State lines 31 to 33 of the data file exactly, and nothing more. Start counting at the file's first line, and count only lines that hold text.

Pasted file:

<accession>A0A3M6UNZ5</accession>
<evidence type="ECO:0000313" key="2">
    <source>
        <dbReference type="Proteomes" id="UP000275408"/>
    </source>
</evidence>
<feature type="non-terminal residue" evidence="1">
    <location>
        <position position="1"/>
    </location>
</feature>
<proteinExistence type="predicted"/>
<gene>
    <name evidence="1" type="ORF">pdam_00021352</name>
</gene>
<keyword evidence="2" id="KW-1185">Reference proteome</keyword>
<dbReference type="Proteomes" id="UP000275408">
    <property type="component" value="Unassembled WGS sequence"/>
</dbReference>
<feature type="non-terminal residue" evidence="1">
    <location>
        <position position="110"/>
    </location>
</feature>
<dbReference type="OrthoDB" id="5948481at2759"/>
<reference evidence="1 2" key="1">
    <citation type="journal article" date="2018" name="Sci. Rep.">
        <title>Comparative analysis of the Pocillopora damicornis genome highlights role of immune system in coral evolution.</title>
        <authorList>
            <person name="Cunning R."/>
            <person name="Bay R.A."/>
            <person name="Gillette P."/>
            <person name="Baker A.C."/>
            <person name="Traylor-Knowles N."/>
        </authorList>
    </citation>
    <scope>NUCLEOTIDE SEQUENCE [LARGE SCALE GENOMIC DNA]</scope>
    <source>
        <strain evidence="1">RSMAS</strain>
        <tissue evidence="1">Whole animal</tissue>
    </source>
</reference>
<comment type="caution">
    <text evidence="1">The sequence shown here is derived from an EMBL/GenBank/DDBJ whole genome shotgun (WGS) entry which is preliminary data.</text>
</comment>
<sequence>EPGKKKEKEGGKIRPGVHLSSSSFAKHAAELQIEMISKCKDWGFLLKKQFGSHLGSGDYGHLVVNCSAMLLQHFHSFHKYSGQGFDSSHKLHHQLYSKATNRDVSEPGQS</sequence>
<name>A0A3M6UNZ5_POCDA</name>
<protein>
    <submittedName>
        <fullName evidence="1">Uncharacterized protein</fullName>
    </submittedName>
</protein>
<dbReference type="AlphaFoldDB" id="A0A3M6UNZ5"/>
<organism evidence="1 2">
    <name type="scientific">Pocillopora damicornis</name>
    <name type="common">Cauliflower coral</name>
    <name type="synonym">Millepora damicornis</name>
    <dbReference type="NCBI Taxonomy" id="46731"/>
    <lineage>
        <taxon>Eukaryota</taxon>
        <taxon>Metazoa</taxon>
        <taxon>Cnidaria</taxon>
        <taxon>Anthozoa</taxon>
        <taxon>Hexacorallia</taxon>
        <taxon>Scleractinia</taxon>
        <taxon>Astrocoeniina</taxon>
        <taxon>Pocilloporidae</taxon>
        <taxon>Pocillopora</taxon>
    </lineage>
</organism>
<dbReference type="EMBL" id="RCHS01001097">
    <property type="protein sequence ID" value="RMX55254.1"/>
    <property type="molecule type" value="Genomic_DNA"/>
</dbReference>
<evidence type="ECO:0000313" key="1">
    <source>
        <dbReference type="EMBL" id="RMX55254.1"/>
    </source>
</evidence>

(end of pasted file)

            <person name="Bay R.A."/>
            <person name="Gillette P."/>
            <person name="Baker A.C."/>